The perception of entrepreneurship has shifted in recent years. While at university, more people were inclined to work for a big corporation than start their own business, now it seems that the opposite is becoming the norm.
The older generation still prizes formal employment, but the new attitudes are emerging.
Many young people want to be entrepreneurs, think they’re entrepreneurs or they have decided to become entrepreneurs. With the creation of television shows that thrust start-ups and entrepreneurs in the spotlight, we’re putting entrepreneurship and start-ups on a pedestal.
Every time a start-up is acquired for an incredible amount of money, we are in awe of the clever and savvy entrepreneur who magically went from scratch to stardom overnight, and we aspire for the same.
Truth be told, being an entrepreneur is hard. It takes a lot of time, effort, energy and money. And the survival rate of most start-ups to gain traction and succeed is at 20%; a dismal statistic that we tend to forget when glamourizing entrepreneurship.
Entrepreneurship for many young people in Africa is also born out of necessity due to the economic volatility in which there’s no job security and unemployment remains high, often times with little support or infrastructure to be navigate the entrepreneurial sector.
Of course entrepreneurship can address unemployment problems on the continent, but it needs to evolve beyond its current state of necessity-based informality into a robust enough entrepreneurial ecosystems to promote sustained economic growth and generate long-term, viable livelihoods.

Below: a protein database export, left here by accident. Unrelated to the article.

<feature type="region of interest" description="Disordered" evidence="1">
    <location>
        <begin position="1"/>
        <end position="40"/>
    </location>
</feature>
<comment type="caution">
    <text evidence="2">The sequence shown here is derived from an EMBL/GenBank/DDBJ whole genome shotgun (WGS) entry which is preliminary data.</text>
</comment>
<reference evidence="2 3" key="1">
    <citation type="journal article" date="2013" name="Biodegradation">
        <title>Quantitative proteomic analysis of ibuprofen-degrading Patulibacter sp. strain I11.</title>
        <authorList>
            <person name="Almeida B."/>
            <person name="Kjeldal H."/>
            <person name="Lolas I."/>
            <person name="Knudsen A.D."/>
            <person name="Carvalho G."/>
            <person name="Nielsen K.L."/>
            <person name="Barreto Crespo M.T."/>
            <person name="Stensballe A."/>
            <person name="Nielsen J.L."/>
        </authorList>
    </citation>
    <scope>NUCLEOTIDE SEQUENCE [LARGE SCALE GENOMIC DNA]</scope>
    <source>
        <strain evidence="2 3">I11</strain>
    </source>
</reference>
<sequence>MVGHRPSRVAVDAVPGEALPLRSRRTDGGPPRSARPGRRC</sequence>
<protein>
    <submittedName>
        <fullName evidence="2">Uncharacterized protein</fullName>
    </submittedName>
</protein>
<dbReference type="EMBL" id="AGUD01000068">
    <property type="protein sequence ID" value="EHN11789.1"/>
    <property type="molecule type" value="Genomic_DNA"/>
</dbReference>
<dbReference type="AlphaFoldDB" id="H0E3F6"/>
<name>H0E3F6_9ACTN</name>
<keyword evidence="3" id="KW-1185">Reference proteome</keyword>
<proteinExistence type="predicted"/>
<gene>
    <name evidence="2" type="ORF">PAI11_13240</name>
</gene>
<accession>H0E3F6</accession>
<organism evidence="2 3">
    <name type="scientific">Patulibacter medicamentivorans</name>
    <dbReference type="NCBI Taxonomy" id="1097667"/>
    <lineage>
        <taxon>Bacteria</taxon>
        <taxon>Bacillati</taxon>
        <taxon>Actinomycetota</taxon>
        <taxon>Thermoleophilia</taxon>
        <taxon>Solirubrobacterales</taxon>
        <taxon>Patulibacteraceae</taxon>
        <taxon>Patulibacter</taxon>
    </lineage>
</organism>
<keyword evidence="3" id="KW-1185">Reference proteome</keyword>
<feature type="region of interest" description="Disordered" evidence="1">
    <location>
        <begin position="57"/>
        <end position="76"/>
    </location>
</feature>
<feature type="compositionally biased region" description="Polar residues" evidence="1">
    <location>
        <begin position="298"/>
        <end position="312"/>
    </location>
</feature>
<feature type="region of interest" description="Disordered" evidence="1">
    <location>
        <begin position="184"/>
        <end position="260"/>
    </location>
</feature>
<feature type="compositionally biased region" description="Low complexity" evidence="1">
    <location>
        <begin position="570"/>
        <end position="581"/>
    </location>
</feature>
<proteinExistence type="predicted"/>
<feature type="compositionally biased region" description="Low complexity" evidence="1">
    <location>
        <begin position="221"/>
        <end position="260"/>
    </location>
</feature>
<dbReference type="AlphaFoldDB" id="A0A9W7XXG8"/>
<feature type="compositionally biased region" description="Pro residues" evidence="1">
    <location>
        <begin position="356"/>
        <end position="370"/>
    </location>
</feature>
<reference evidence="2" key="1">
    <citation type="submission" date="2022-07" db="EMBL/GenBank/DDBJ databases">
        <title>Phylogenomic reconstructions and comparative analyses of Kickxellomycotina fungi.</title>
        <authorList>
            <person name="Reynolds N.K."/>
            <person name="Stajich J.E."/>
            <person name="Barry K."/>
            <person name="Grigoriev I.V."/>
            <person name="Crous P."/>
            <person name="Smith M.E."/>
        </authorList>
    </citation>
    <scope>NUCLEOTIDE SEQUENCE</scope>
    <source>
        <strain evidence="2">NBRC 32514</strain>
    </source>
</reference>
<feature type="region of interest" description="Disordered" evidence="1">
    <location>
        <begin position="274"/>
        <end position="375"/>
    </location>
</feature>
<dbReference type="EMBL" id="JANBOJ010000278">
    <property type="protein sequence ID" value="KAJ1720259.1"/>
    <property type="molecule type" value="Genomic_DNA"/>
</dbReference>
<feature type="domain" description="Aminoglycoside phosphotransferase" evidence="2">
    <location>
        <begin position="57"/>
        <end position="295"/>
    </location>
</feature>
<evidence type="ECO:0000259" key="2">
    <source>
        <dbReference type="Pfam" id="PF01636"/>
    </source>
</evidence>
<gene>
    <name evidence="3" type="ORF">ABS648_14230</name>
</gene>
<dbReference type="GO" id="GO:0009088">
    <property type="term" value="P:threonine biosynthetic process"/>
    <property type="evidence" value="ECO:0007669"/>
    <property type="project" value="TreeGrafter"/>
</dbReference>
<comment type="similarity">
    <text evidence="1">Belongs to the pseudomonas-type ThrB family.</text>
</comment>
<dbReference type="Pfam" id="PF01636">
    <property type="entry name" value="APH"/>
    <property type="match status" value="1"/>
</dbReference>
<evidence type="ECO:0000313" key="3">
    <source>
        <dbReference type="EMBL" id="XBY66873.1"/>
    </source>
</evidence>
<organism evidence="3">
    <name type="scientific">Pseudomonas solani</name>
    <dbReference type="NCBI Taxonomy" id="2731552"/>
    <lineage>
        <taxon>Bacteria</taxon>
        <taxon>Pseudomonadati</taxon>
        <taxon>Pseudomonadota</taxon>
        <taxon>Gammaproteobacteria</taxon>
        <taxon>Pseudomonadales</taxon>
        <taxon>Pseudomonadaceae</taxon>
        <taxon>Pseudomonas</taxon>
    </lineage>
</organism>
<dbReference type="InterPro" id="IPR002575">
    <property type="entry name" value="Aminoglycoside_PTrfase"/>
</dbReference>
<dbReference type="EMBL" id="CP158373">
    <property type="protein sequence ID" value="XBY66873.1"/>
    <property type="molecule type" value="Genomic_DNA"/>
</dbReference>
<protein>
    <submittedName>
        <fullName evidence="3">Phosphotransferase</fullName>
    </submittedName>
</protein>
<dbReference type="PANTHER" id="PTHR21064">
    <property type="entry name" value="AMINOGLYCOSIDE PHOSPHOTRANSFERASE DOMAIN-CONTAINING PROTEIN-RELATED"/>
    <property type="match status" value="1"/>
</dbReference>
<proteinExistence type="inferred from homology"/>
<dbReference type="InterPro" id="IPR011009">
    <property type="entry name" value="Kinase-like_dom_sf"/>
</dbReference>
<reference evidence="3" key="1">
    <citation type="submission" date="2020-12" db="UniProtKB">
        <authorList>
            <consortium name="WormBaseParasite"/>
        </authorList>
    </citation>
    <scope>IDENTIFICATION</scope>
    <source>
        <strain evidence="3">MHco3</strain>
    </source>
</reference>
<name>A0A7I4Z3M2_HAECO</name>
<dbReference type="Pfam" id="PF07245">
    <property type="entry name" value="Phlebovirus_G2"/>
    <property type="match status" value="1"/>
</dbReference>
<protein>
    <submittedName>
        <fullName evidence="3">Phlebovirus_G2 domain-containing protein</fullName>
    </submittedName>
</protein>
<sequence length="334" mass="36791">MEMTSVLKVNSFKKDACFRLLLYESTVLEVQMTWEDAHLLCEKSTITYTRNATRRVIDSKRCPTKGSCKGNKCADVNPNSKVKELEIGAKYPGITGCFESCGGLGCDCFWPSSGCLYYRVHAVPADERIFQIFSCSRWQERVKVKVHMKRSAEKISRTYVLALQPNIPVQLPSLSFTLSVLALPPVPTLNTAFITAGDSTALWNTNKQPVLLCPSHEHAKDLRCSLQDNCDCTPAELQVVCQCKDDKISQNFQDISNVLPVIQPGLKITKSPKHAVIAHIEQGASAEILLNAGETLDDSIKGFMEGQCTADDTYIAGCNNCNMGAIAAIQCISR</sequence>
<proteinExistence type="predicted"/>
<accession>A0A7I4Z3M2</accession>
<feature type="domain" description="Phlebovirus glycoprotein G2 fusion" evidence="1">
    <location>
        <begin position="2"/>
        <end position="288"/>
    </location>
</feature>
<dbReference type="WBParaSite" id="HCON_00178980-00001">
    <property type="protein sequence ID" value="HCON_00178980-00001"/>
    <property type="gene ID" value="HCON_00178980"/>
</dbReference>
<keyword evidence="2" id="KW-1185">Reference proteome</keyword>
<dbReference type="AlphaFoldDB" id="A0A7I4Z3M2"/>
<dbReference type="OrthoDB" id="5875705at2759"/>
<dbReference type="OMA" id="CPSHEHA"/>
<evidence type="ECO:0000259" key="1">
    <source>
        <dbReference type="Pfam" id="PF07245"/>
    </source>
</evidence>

Our media’s coverage of entrepreneurship overlooks the realities of the sacrifices that entrepreneurship demands. While the life of an entrepreneur seems glamorous on the outside looking in, it is anything but that.
Setting your own schedule, creating your own rules, and building the type of company you want to work for can be incredibly alluring, but most entrepreneurs will admit that there’s a lot of grunt work, long days and frustration, keeping operations going on thin cash flows, punctuated by moments of exhilaration.
Don’t get me wrong, I am not discouraging young people to venture into entrepreneurship, but we need to understand the realities and sacrifices one has to be willing to make to become an entrepreneur. There’s been a recent over-promise of what entrepreneurship looks like, portrayed to be a low risk, high return narrative.
The informal entrepreneurial sector is pervasive in Africa, but many small medium enterprises remain underserved, preventing them from professionalizing and thus scaling their operations to become businesses that will be around for generations to come.
So, while a culture of entrepreneurship is growing in sub-Saharan Africa, the business landscape presents a number of challenges that prospective entrepreneurs must overcome.
There is a need for legislative measures that incentivize the growth of small medium enterprises, adding entrepreneurial and vocational training in the education system so that learners are exposed to entrepreneurship from a young age, and expanding business support services to rural entrepreneurs.
All of these efforts must be made to promote entrepreneurship based on opportunity rather than necessity, fostering a culture of entrepreneurship that recognizes that every successful entrepreneur fails fast, learns fast, and fixes fast.
Failure is an inevitable, and essential, part of entrepreneurship, though realizing this rarely makes it easier to accept. The ability to recover from failure is what separates successes from the rest.
Not to take anything away from aspiring entrepreneurs, but passion needs to be coupled with the facts on the ground and the rollercoaster of building a business.